DEVELOPMENTAL DEEP DIVE PART 4: WIDE RECEIVERS
DEVELOPMENTAL DEEP DIVE TABLE OF CONTENTS
Cut Line: 5 players
2014: Cut Grade B/B+ True Grade B-
2015: Cut Grade B+ True Grade B-/C+
2016: Cut Grade B+/A- True Grade B
2017: Cut Grade B/B+ True Grade B
First off, the cut line: Obviously, Northwestern plays more than 5 receivers regularly. In 2018, for example, 6 receivers made significant statistical contributions. This line is more meant to represent how many guys Northwestern would NEED to play regularly. When you factor in the facts that a superback is almost always on the field for NU and that Northwestern does not exclusively play spread football, 5 should do it. The fact that NU dips below that cut line with regularity, of course, is a testament to the position group itself.
Second, the West Lot Pirates have one rule, and it is this: When a walk-on receiver known mainly for his skills on the Ivory and Ebony develops to the point that he (1)Becomes the best receiver in the Big Ten, (2)Finishes 3rd in the Biletnikoff voting, and (3)Is currently catching Thanksgiving Day touchdown passes from Drew Brees in the NFL, that player gets an A+ from the West Lot Pirates.
If there was an A++, Austin Carr would get it.
Carr is on the books for three of the four seasons in our window, which has the effect of jacking up the cut grade of the whole unit. But there are a couple of important points here. First of all, we don’t want to hear any belly-aching to the effect of “Carr had ONE good season, and you’re crediting him for three”. To begin with, that’s a lie: Carr was our second-best wide receiver statistically as a junior. Second of all, Dennis Springer & Co absolutely get to log multiple years worth of credit for Carr. HE WAS PAYING TO GO TO NORTHWESTERN DURING SOME OF THIS TIME.
Carr basically took the Northwestern model relative to receivers and pumped it full of a mixture of PCP and Gummy Berry Juice. But we can look at Carr as the peak example of what Northwestern does well at receiver: Provide a deep group of playmakers through across-the-board development. This is the second thing about Carr jacking up the cut line: You shouldn’t be focusing on the cut grade anyway. You should be looking at how close the cut grade is to the total grade in any given year.
Regardless of what goes into the Northwestern receiver corps, what tends to come out is reliable, heady playmakers with moderate to…moderate athleticism. This is both the positive and the negative of the unit: We tend to think of this as a group of interchangeable lunch-pail guys. They weren’t all thought of that way coming out of high school.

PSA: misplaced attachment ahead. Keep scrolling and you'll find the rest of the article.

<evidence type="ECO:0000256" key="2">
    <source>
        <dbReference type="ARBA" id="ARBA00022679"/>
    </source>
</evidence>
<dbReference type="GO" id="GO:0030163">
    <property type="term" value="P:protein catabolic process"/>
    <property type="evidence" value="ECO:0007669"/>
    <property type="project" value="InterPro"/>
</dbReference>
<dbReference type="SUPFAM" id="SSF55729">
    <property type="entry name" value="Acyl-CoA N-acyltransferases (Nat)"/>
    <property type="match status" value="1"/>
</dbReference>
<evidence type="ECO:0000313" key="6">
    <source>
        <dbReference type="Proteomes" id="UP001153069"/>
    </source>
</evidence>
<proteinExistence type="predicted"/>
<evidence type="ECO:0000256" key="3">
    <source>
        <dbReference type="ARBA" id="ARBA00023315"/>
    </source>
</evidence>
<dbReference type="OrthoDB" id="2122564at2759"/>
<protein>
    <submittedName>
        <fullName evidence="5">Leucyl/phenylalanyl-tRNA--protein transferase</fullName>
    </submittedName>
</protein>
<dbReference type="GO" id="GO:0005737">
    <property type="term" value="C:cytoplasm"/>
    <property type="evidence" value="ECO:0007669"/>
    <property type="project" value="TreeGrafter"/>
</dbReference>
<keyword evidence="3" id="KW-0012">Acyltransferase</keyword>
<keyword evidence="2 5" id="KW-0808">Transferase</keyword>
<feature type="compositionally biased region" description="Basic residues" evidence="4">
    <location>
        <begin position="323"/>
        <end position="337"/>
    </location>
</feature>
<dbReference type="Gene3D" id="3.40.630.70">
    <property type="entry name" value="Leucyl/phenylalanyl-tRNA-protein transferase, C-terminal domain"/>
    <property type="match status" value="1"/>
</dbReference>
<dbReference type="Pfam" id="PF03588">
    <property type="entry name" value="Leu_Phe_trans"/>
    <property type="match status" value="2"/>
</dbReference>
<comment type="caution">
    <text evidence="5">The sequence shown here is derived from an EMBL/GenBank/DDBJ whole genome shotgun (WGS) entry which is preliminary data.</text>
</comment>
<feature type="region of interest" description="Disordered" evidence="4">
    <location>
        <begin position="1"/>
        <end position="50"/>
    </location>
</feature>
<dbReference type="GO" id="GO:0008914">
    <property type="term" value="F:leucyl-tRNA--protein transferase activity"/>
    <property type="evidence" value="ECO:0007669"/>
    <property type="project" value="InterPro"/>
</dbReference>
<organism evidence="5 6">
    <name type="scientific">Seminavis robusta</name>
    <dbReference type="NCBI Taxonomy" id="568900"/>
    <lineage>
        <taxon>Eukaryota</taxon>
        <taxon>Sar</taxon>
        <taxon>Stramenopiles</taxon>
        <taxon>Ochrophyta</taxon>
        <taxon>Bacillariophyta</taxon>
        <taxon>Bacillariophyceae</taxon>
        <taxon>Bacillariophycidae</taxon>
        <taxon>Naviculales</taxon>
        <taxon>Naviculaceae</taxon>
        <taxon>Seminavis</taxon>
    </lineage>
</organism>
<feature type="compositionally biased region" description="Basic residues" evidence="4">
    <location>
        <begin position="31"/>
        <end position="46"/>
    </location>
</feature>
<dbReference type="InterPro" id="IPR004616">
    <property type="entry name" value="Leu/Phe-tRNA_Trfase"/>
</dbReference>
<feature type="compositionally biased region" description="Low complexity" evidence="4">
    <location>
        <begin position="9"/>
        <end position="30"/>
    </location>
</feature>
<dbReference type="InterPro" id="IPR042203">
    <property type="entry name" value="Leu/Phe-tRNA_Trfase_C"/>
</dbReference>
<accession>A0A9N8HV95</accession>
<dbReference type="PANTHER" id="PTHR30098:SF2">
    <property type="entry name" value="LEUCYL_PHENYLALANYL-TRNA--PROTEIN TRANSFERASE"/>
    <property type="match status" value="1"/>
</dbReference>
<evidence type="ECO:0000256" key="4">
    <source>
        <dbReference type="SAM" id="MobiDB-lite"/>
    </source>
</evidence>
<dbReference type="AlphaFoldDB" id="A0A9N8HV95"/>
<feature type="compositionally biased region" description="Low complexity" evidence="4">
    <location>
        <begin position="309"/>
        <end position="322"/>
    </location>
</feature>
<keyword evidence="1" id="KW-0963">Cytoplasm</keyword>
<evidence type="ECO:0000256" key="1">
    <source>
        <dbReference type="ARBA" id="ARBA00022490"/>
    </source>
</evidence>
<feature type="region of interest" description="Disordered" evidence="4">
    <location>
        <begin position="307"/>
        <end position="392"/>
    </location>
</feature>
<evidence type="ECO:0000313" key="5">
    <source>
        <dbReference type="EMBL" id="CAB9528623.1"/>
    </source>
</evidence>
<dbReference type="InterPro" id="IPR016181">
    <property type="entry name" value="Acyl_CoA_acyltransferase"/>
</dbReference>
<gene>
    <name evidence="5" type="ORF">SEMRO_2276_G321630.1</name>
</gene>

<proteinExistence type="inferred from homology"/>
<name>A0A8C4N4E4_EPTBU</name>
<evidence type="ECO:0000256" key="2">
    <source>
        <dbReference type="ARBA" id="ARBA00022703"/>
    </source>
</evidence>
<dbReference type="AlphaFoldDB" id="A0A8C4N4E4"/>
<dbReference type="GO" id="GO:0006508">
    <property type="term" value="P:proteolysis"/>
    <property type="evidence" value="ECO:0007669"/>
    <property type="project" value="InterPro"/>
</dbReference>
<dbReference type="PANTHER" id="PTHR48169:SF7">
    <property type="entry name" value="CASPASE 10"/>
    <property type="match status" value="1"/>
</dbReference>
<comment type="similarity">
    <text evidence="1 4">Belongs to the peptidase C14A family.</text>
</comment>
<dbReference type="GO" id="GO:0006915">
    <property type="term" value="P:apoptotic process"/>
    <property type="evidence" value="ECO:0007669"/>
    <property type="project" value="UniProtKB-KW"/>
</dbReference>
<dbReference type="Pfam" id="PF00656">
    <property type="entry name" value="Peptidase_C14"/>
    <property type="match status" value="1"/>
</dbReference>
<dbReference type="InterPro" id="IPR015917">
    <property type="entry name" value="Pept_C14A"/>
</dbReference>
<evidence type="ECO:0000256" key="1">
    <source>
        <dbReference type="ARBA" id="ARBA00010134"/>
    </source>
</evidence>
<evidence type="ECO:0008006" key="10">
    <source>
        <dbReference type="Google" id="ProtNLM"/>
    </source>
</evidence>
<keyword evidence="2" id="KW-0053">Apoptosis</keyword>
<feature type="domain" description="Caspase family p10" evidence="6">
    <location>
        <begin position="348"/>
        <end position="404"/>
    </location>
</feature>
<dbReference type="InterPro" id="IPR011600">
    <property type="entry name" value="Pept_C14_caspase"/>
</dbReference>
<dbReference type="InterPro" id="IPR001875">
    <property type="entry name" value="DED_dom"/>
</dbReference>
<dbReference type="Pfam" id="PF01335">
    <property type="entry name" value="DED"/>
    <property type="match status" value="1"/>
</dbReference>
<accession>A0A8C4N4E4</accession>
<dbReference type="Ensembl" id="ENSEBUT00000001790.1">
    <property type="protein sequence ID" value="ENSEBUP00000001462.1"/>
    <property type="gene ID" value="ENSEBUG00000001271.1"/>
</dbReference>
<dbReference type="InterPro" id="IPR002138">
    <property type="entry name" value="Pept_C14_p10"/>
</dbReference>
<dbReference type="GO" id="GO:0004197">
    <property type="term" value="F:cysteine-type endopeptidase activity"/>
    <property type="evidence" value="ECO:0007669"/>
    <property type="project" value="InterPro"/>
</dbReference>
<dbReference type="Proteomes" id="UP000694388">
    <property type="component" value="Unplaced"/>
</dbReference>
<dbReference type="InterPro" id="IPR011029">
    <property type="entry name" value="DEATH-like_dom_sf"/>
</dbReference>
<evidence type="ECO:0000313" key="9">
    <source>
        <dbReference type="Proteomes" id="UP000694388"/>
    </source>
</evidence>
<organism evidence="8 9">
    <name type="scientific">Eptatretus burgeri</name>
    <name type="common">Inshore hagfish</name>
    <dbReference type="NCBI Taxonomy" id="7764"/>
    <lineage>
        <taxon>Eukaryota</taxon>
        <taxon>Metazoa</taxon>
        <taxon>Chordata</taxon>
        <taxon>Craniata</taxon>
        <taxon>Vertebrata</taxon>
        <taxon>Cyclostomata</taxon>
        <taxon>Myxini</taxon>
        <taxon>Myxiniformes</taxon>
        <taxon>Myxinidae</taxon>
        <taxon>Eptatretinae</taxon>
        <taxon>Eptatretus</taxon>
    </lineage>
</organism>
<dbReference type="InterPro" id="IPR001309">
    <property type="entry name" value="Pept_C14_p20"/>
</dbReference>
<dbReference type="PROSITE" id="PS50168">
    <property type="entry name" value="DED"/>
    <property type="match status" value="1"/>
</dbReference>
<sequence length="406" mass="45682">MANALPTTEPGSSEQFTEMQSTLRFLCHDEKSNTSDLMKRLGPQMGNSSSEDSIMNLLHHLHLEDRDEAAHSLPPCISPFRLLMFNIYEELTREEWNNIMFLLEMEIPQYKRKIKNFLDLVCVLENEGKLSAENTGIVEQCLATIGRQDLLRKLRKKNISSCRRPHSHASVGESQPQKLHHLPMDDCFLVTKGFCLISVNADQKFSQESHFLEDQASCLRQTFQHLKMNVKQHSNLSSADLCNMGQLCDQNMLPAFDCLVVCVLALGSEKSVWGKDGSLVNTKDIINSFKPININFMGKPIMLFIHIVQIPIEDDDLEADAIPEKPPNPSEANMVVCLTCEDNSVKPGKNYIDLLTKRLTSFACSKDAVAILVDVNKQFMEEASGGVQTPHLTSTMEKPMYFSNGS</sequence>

Rashad Lawrence, the greatest run-blocking receiver the West Lot Pirates have ever seen, was a key role player at NU, but he was a star coming INTO NU: A top-75 player from Florida with offers from Stanford, UCF, and USF. Of Drew Scanlan and Macan Wilson, one was a noted receiver from Texas with an offer from Cal, and one had only moderate interest from the MAC and the FCS. The fact that you can’t tell us which resume belongs to which guy is kind of the point. We tend to field a decent unit devoid of stars.
With that said, if we take Carr out of the equation, what we see is a steady upward trend across the four windows. Historically, our receiver corps hasn’t regularly had guys like Bennett Skowronek, Flynn Nagel, and Kyric McGowan at the same time. These guys are not game-breakers, but they are bona fide upper-shelf Big Ten players, and they have made and will make enormous plays. And if we keep digging into the depth chart of the 2017 window, we get the Notorious RCB, Riley Lees, Charlie Fessler, etc. Understand: There are only 10 receivers on scholarship IN the 2017 window, and we’ve already gone through most of them. IF YOU FIND YOURSELF TAKING THIS DEPTH FOR GRANTED, GO READ THE RUNNING BACK SECTION AGAIN.
The one thing the receiver corps–that one monster Carr year excepted–has not had is that “they can’t cover him” receiver. I.E. a Justin Jackson-level multi-year dominator. Every year, we all look at the latest recruiting class and tell ourselves “THIS will be the guy.” We’ve all already done it with Genson Hooper-Price. One day, it will be true.
BOTTOM LINE: Depth is the name of the game in our receiver corps. What we lack in on-field separation and marquee stars, we make up for with a next-man-up unit with very few major misses and some real developmental success. We’re always waiting for the next evolution at receiver, but the run we’re on has been pretty darn good.